You can concatenate (combine) strings in Python using the plus sign.
Consider the following example:
name = 'Mike' surname = 'Tyson' full_name = name + surname print(full_name) >>> MikeTyson >>>
In the output above you can see that I’ve stored the name and surname into two separate variables. I’ve then used the + sign to combine them into a single variable (full_name) which was then printed on the screen. However, the text was combined without a space in between (MikeTyson). You can insert a space like this:
full_name = name + " " + surname >>> Mike Tyson >>>
In the example above I’ve combined the name variable, a space, and the surname variable.
Consider another example of concatenation:
age = 30 print('You are ' + age + ' years old.')
The code above will produce an error:
Traceback (most recent call last): File "strings.py", line 12, in <module> print ('You are ' + age + 'years old.') TypeError: must be str, not int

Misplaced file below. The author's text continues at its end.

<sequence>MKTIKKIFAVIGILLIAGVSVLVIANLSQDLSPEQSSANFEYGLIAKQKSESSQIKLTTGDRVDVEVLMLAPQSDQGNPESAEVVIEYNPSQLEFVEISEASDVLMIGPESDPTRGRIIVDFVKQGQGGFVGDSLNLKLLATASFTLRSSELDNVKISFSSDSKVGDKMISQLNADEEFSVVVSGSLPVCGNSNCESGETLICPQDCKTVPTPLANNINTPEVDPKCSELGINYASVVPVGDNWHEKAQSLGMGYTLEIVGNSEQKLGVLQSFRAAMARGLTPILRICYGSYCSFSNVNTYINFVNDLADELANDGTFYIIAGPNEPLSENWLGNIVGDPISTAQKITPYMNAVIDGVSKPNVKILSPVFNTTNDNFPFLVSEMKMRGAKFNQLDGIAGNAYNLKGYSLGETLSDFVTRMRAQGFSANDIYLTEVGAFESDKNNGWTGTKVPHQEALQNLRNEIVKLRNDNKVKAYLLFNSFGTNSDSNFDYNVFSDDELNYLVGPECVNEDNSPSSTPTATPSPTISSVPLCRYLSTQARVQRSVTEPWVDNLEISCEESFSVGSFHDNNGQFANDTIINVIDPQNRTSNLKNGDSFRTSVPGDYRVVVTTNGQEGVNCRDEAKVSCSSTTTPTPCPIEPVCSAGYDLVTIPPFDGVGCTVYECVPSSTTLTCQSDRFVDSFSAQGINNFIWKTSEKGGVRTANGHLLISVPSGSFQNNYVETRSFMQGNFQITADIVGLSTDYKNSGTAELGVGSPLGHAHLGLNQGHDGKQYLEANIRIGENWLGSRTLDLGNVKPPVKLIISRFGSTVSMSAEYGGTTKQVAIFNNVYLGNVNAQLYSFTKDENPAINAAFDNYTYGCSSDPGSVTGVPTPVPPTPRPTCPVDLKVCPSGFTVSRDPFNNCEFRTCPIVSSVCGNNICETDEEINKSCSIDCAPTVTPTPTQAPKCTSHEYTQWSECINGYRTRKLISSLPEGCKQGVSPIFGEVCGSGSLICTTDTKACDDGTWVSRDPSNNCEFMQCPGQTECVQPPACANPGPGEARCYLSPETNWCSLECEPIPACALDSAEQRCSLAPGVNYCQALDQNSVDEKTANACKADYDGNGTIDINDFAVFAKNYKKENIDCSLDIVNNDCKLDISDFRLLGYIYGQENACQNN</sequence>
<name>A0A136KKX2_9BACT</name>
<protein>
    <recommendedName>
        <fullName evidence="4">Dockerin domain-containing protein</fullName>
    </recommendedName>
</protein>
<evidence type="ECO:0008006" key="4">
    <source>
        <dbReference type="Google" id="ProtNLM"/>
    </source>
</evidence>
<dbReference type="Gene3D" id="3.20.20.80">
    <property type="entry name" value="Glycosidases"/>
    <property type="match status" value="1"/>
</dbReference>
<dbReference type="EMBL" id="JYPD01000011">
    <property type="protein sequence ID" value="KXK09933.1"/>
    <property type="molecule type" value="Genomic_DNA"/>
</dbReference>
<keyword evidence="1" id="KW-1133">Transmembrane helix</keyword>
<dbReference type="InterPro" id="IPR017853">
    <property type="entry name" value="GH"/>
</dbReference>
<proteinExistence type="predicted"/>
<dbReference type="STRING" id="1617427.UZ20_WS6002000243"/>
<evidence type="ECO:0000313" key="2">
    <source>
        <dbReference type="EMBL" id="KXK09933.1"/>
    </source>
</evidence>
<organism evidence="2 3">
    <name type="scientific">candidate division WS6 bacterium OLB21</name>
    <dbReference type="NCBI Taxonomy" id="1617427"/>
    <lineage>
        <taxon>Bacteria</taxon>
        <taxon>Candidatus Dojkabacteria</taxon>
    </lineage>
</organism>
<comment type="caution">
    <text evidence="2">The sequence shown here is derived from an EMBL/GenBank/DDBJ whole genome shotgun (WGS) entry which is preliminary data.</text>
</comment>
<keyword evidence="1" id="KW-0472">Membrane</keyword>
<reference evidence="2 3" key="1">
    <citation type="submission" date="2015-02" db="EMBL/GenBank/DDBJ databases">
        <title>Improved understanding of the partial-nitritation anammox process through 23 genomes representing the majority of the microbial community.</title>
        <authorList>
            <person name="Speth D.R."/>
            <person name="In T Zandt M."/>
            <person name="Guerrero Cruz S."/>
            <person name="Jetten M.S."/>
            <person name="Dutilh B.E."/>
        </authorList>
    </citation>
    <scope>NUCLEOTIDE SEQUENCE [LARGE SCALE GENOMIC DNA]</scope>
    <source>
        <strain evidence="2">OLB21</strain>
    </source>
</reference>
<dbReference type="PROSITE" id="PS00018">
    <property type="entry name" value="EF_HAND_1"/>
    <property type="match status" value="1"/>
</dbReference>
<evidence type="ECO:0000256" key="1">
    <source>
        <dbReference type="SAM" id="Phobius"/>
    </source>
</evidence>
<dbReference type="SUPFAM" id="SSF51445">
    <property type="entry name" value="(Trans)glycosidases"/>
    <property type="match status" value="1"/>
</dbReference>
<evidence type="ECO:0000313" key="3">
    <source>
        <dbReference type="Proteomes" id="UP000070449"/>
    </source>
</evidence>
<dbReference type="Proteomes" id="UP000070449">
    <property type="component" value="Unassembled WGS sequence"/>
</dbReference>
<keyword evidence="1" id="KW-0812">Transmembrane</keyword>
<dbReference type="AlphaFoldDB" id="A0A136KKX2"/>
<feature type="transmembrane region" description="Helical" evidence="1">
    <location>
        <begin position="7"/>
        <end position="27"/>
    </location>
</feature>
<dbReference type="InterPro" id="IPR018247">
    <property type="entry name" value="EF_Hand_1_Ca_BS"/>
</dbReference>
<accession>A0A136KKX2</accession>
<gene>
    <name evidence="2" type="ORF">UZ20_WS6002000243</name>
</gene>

The TypeError occured because I’ve tried to combine an integer value (30) with a string. We need to explicitly specify that we want Python to use the integer as a string of characters. We can do this by using the str() function:
age = 30 print ('You are ' + str(age) + ' years old.') >>> You are 30 years old. >>>
Notice also how I’ve left a space behind are and before years, so that the output would be displayed correctly.